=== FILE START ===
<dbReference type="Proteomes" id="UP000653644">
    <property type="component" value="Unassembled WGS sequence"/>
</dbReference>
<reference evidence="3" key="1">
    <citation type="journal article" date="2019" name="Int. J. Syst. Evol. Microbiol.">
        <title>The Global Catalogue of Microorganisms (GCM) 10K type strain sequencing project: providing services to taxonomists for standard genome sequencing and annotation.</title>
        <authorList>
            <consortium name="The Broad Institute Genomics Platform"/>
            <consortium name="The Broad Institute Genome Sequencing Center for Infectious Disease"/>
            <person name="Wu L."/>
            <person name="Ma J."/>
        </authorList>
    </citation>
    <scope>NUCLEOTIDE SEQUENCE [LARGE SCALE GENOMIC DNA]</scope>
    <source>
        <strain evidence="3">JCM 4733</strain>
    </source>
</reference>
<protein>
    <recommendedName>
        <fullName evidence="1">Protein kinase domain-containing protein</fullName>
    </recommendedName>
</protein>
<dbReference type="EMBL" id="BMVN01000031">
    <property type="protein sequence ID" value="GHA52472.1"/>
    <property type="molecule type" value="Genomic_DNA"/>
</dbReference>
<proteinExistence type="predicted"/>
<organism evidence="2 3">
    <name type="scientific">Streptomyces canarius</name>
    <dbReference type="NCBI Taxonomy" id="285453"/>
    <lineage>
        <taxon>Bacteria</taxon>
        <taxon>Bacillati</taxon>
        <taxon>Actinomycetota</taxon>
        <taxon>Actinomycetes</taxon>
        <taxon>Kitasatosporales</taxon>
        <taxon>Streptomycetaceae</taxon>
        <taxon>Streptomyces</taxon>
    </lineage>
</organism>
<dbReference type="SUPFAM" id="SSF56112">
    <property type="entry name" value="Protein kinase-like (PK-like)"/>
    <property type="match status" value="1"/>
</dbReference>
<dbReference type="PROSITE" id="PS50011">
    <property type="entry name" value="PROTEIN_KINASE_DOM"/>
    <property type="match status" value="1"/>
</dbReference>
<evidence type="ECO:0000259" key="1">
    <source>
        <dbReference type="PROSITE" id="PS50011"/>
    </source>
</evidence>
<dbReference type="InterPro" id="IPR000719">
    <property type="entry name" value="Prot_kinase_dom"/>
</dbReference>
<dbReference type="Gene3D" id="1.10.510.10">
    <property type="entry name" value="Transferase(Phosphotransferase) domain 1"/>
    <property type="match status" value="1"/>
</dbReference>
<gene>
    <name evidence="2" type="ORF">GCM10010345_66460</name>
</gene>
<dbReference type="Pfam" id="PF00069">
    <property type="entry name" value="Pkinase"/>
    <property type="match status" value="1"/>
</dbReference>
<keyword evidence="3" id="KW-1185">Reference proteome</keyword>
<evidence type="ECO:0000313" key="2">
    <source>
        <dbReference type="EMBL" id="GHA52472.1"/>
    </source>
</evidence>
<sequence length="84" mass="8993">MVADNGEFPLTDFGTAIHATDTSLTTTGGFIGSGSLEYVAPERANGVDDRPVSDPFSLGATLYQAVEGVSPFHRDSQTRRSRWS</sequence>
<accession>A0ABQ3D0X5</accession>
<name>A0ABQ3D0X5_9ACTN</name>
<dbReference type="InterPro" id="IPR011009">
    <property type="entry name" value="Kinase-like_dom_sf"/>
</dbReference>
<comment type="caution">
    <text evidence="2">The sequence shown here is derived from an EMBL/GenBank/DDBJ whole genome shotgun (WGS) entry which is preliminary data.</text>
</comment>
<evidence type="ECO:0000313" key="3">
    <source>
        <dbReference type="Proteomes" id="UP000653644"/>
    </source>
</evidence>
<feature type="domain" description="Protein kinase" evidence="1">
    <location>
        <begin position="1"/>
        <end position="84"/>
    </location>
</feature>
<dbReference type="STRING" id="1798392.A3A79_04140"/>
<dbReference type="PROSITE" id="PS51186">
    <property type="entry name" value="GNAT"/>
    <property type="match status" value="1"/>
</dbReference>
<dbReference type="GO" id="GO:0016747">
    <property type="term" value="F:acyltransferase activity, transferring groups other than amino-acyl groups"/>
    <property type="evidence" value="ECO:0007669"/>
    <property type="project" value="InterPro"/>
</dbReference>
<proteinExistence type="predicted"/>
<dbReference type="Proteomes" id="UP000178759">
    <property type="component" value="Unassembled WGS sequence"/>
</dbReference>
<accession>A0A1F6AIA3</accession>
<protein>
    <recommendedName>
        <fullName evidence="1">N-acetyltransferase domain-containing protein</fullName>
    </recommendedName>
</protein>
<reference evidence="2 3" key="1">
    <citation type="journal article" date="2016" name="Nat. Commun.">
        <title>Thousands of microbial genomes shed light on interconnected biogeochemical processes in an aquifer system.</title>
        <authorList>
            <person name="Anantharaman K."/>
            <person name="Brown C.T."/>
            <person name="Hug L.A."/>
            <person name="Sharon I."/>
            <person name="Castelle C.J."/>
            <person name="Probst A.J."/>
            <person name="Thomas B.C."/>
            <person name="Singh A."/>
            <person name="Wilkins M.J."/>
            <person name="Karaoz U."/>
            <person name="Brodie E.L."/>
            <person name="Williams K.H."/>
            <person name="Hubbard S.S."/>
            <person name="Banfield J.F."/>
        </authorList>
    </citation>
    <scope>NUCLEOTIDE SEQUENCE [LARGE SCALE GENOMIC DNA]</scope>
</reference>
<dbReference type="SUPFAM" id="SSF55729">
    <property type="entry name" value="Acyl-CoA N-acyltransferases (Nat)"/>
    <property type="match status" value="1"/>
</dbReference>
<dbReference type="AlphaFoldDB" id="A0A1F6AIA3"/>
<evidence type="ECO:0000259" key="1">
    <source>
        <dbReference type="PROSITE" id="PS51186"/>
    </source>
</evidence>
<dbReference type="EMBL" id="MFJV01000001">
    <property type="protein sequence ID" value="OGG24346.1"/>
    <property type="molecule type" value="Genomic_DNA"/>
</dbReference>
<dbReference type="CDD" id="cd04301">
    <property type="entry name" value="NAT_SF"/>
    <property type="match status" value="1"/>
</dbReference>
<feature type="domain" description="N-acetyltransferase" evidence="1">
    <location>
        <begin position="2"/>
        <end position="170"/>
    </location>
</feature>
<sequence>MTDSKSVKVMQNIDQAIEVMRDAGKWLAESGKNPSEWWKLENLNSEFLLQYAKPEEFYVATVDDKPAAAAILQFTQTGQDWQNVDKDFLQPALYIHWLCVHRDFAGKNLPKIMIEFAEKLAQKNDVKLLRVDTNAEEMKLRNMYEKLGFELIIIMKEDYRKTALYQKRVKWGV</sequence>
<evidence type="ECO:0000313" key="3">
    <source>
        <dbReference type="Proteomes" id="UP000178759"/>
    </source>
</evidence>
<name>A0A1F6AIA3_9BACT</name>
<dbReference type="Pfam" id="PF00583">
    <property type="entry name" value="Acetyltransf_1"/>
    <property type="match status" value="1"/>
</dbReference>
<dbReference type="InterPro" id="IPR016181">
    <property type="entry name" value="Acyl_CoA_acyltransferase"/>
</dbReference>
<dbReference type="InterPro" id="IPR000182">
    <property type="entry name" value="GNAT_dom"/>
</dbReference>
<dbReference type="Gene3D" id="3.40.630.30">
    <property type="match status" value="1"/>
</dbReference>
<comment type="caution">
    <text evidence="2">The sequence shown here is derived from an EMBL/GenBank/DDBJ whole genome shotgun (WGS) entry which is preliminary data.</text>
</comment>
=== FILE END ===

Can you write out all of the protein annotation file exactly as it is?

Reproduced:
<dbReference type="Proteomes" id="UP000653644">
    <property type="component" value="Unassembled WGS sequence"/>
</dbReference>
<reference evidence="3" key="1">
    <citation type="journal article" date="2019" name="Int. J. Syst. Evol. Microbiol.">
        <title>The Global Catalogue of Microorganisms (GCM) 10K type strain sequencing project: providing services to taxonomists for standard genome sequencing and annotation.</title>
        <authorList>
            <consortium name="The Broad Institute Genomics Platform"/>
            <consortium name="The Broad Institute Genome Sequencing Center for Infectious Disease"/>
            <person name="Wu L."/>
            <person name="Ma J."/>
        </authorList>
    </citation>
    <scope>NUCLEOTIDE SEQUENCE [LARGE SCALE GENOMIC DNA]</scope>
    <source>
        <strain evidence="3">JCM 4733</strain>
    </source>
</reference>
<protein>
    <recommendedName>
        <fullName evidence="1">Protein kinase domain-containing protein</fullName>
    </recommendedName>
</protein>
<dbReference type="EMBL" id="BMVN01000031">
    <property type="protein sequence ID" value="GHA52472.1"/>
    <property type="molecule type" value="Genomic_DNA"/>
</dbReference>
<proteinExistence type="predicted"/>
<organism evidence="2 3">
    <name type="scientific">Streptomyces canarius</name>
    <dbReference type="NCBI Taxonomy" id="285453"/>
    <lineage>
        <taxon>Bacteria</taxon>
        <taxon>Bacillati</taxon>
        <taxon>Actinomycetota</taxon>
        <taxon>Actinomycetes</taxon>
        <taxon>Kitasatosporales</taxon>
        <taxon>Streptomycetaceae</taxon>
        <taxon>Streptomyces</taxon>
    </lineage>
</organism>
<dbReference type="SUPFAM" id="SSF56112">
    <property type="entry name" value="Protein kinase-like (PK-like)"/>
    <property type="match status" value="1"/>
</dbReference>
<dbReference type="PROSITE" id="PS50011">
    <property type="entry name" value="PROTEIN_KINASE_DOM"/>
    <property type="match status" value="1"/>
</dbReference>
<evidence type="ECO:0000259" key="1">
    <source>
        <dbReference type="PROSITE" id="PS50011"/>
    </source>
</evidence>
<dbReference type="InterPro" id="IPR000719">
    <property type="entry name" value="Prot_kinase_dom"/>
</dbReference>
<dbReference type="Gene3D" id="1.10.510.10">
    <property type="entry name" value="Transferase(Phosphotransferase) domain 1"/>
    <property type="match status" value="1"/>
</dbReference>
<gene>
    <name evidence="2" type="ORF">GCM10010345_66460</name>
</gene>
<dbReference type="Pfam" id="PF00069">
    <property type="entry name" value="Pkinase"/>
    <property type="match status" value="1"/>
</dbReference>
<keyword evidence="3" id="KW-1185">Reference proteome</keyword>
<evidence type="ECO:0000313" key="2">
    <source>
        <dbReference type="EMBL" id="GHA52472.1"/>
    </source>
</evidence>
<sequence length="84" mass="8993">MVADNGEFPLTDFGTAIHATDTSLTTTGGFIGSGSLEYVAPERANGVDDRPVSDPFSLGATLYQAVEGVSPFHRDSQTRRSRWS</sequence>
<accession>A0ABQ3D0X5</accession>
<name>A0ABQ3D0X5_9ACTN</name>
<dbReference type="InterPro" id="IPR011009">
    <property type="entry name" value="Kinase-like_dom_sf"/>
</dbReference>
<comment type="caution">
    <text evidence="2">The sequence shown here is derived from an EMBL/GenBank/DDBJ whole genome shotgun (WGS) entry which is preliminary data.</text>
</comment>
<evidence type="ECO:0000313" key="3">
    <source>
        <dbReference type="Proteomes" id="UP000653644"/>
    </source>
</evidence>
<feature type="domain" description="Protein kinase" evidence="1">
    <location>
        <begin position="1"/>
        <end position="84"/>
    </location>
</feature>
<dbReference type="STRING" id="1798392.A3A79_04140"/>
<dbReference type="PROSITE" id="PS51186">
    <property type="entry name" value="GNAT"/>
    <property type="match status" value="1"/>
</dbReference>
<dbReference type="GO" id="GO:0016747">
    <property type="term" value="F:acyltransferase activity, transferring groups other than amino-acyl groups"/>
    <property type="evidence" value="ECO:0007669"/>
    <property type="project" value="InterPro"/>
</dbReference>
<proteinExistence type="predicted"/>
<dbReference type="Proteomes" id="UP000178759">
    <property type="component" value="Unassembled WGS sequence"/>
</dbReference>
<accession>A0A1F6AIA3</accession>
<protein>
    <recommendedName>
        <fullName evidence="1">N-acetyltransferase domain-containing protein</fullName>
    </recommendedName>
</protein>
<reference evidence="2 3" key="1">
    <citation type="journal article" date="2016" name="Nat. Commun.">
        <title>Thousands of microbial genomes shed light on interconnected biogeochemical processes in an aquifer system.</title>
        <authorList>
            <person name="Anantharaman K."/>
            <person name="Brown C.T."/>
            <person name="Hug L.A."/>
            <person name="Sharon I."/>
            <person name="Castelle C.J."/>
            <person name="Probst A.J."/>
            <person name="Thomas B.C."/>
            <person name="Singh A."/>
            <person name="Wilkins M.J."/>
            <person name="Karaoz U."/>
            <person name="Brodie E.L."/>
            <person name="Williams K.H."/>
            <person name="Hubbard S.S."/>
            <person name="Banfield J.F."/>
        </authorList>
    </citation>
    <scope>NUCLEOTIDE SEQUENCE [LARGE SCALE GENOMIC DNA]</scope>
</reference>
<dbReference type="SUPFAM" id="SSF55729">
    <property type="entry name" value="Acyl-CoA N-acyltransferases (Nat)"/>
    <property type="match status" value="1"/>
</dbReference>
<dbReference type="AlphaFoldDB" id="A0A1F6AIA3"/>
<evidence type="ECO:0000259" key="1">
    <source>
        <dbReference type="PROSITE" id="PS51186"/>
    </source>
</evidence>
<dbReference type="EMBL" id="MFJV01000001">
    <property type="protein sequence ID" value="OGG24346.1"/>
    <property type="molecule type" value="Genomic_DNA"/>
</dbReference>
<dbReference type="CDD" id="cd04301">
    <property type="entry name" value="NAT_SF"/>
    <property type="match status" value="1"/>
</dbReference>
<feature type="domain" description="N-acetyltransferase" evidence="1">
    <location>
        <begin position="2"/>
        <end position="170"/>
    </location>
</feature>
<sequence>MTDSKSVKVMQNIDQAIEVMRDAGKWLAESGKNPSEWWKLENLNSEFLLQYAKPEEFYVATVDDKPAAAAILQFTQTGQDWQNVDKDFLQPALYIHWLCVHRDFAGKNLPKIMIEFAEKLAQKNDVKLLRVDTNAEEMKLRNMYEKLGFELIIIMKEDYRKTALYQKRVKWGV</sequence>
<evidence type="ECO:0000313" key="3">
    <source>
        <dbReference type="Proteomes" id="UP000178759"/>
    </source>
</evidence>
<name>A0A1F6AIA3_9BACT</name>
<dbReference type="Pfam" id="PF00583">
    <property type="entry name" value="Acetyltransf_1"/>
    <property type="match status" value="1"/>
</dbReference>
<dbReference type="InterPro" id="IPR016181">
    <property type="entry name" value="Acyl_CoA_acyltransferase"/>
</dbReference>
<dbReference type="InterPro" id="IPR000182">
    <property type="entry name" value="GNAT_dom"/>
</dbReference>
<dbReference type="Gene3D" id="3.40.630.30">
    <property type="match status" value="1"/>
</dbReference>
<comment type="caution">
    <text evidence="2">The sequence shown here is derived from an EMBL/GenBank/DDBJ whole genome shotgun (WGS) entry which is preliminary data.</text>
</comment>